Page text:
At Home Activities to Develop Fine Motor Skills for Dyspraxia

Children with dyspraxia can struggle with fine motor skills, which can cause problems with key tasks like grasping utensils (like pencils), moving objects with their fingertips, and using tools like scissors. They may also have difficulty learning to tie shoes.

If your child’s fine motor skills need a little extra help, try these fun activities:

Colouring books are a great way to get your child to work on their manual dexterity and can help improve pencil grip. They are also an enjoyable activity for your child.

If your child has problems with pencil grasp why not try using chalk outdoors, this makes it more fun for your child and you can get different chalk sizes that help them work on building hand muscles.

Painting can help strengthen your child’s hand-eye coordination and manual dexterity. Finger painting gives kids an opportunity to use their hands. While painting with a brush helps kids learn to hold a brush and gain greater control using it as a tool.

Playdough and putty are often used as part of the “heavy work” (activity that pushes or pulls against the body) component of a sensory diet, they can help with sensory processing issues as well as improve a child’s fine motor skills. Encourage your child to squeeze, stretch, pinch and roll “snakes” or “worms” with the play clay. You can even have your child try to cut the play-dough with scissors.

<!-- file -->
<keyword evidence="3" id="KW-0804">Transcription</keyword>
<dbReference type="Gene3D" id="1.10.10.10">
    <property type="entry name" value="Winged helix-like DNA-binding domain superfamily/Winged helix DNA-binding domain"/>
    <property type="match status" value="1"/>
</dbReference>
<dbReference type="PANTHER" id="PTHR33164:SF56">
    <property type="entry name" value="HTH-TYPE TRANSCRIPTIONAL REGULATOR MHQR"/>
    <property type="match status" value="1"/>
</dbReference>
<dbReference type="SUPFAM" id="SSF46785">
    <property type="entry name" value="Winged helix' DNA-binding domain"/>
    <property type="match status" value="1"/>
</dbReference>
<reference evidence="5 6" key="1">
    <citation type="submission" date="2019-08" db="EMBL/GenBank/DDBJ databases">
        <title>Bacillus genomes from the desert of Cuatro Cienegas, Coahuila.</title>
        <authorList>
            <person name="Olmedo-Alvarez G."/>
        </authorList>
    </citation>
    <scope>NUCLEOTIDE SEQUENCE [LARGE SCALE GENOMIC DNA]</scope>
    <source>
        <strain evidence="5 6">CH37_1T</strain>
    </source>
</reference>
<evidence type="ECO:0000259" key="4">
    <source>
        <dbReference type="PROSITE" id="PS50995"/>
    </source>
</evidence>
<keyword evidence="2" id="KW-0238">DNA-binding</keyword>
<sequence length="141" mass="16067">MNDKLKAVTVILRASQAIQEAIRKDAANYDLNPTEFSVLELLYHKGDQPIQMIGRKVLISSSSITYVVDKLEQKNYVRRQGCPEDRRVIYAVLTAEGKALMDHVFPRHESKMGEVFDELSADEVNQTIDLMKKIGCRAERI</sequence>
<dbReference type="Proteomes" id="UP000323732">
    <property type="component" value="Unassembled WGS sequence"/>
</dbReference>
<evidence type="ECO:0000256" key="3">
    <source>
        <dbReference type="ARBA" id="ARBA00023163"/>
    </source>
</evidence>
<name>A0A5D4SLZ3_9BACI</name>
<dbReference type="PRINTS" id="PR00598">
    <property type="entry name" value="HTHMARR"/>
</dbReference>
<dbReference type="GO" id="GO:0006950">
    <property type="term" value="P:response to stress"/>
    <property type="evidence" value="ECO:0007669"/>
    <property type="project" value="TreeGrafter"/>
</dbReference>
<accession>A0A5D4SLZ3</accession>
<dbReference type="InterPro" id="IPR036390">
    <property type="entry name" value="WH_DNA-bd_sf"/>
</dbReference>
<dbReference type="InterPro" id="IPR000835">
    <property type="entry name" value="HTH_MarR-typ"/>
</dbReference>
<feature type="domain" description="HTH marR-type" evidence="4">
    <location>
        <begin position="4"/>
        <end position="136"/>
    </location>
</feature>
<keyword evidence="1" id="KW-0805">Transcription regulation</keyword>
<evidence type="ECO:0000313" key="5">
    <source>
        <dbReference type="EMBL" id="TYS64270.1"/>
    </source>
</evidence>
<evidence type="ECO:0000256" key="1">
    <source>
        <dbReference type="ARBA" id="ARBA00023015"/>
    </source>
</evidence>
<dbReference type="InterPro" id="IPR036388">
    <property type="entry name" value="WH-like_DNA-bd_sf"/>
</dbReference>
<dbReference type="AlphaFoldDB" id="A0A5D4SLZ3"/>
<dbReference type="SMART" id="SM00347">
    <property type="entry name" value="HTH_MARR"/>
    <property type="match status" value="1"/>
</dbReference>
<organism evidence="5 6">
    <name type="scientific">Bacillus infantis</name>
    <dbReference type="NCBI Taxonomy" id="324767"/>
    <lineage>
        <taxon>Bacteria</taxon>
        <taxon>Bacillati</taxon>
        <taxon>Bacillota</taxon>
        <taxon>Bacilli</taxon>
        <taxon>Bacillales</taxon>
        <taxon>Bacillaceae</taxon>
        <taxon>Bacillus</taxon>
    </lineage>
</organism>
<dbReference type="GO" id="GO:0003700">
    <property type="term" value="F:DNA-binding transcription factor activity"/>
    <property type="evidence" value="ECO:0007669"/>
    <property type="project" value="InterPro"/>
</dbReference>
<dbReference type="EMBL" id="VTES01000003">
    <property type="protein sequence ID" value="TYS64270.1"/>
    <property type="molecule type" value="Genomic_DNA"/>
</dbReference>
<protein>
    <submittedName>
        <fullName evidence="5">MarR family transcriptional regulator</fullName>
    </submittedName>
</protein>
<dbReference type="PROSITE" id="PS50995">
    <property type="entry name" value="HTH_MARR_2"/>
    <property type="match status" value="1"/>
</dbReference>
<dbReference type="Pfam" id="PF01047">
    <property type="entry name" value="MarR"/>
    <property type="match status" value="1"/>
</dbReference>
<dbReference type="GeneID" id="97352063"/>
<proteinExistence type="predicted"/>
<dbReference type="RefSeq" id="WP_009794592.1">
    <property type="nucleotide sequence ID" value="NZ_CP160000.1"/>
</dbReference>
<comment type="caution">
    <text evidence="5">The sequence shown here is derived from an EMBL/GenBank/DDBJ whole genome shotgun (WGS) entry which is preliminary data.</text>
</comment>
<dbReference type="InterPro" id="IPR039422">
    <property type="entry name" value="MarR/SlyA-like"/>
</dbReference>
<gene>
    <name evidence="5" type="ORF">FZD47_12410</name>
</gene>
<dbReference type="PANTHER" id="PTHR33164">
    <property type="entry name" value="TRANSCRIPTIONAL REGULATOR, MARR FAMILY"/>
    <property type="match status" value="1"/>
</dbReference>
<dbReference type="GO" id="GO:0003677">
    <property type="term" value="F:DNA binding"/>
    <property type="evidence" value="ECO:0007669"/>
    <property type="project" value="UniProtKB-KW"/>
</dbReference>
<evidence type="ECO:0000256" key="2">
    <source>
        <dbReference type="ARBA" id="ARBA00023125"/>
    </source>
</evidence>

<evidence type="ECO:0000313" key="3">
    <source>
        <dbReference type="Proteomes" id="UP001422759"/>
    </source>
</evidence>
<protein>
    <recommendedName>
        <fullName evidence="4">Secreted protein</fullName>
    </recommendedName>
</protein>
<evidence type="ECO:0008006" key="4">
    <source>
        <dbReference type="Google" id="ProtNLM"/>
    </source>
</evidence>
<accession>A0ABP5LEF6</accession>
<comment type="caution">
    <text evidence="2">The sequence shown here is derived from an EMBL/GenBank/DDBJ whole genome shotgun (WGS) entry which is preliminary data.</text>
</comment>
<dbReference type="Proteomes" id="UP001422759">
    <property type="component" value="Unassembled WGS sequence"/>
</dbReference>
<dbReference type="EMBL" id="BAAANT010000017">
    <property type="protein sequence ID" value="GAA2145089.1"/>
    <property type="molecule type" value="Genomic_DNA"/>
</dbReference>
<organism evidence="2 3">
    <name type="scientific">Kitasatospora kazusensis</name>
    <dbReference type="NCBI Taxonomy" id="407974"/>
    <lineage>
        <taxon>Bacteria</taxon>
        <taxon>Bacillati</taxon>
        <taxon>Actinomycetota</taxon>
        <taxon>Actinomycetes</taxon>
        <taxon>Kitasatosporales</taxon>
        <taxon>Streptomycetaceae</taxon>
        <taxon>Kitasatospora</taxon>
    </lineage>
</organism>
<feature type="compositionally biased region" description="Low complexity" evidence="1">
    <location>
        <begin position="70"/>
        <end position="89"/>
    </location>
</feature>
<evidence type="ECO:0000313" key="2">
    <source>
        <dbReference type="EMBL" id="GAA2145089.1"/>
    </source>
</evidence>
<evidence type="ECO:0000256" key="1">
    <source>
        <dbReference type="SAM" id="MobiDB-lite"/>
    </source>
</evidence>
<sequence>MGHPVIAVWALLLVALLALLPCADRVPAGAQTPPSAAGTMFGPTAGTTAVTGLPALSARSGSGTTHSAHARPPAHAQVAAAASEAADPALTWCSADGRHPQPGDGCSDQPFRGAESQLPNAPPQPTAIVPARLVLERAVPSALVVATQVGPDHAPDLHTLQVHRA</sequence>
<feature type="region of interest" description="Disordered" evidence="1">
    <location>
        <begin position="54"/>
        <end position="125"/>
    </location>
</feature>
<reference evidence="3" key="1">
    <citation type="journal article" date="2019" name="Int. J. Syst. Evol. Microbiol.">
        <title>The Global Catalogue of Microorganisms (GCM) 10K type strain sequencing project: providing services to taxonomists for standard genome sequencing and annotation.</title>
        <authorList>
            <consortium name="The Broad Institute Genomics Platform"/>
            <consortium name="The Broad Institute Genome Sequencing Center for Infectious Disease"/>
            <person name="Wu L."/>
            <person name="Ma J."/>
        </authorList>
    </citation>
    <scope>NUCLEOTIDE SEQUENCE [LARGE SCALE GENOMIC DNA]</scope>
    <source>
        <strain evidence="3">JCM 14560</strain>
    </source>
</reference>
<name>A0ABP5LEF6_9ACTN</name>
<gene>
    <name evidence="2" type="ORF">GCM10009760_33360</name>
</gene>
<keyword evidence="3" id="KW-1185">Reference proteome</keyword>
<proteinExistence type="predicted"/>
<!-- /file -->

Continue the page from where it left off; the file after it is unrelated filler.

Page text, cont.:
Digging and gardening requires smaller muscle control. For instance, transferring seedlings into a garden requires hand-eye coordination skills. Your child will also need to be able to grasp a trowel to dig and to use a pincer grasp when picking up seeds to plant.

Baking cookies or buns with your child is a great exercise to improve their fine motor skills. Stirring ingredients provides a workout of the arms and muscles and cutting and spooning out portions can improve hand-eye coordination. Plus, you have some homemade treats for after!

Get your child using scissors. When scissors are held correctly, and when they fit a child’s hand well, cutting activities will exercise the very same muscles which are needed to manipulate a pencil in a mature tripod grasp. They can cut different items like paper, play dough and straws, this will help with their manual dexterity.

The fine motor exercises in the Beats Medical Dyspraxia app are also a great way to practice and improve fine motor skills such as pincer grip, coordination, strength, and agility.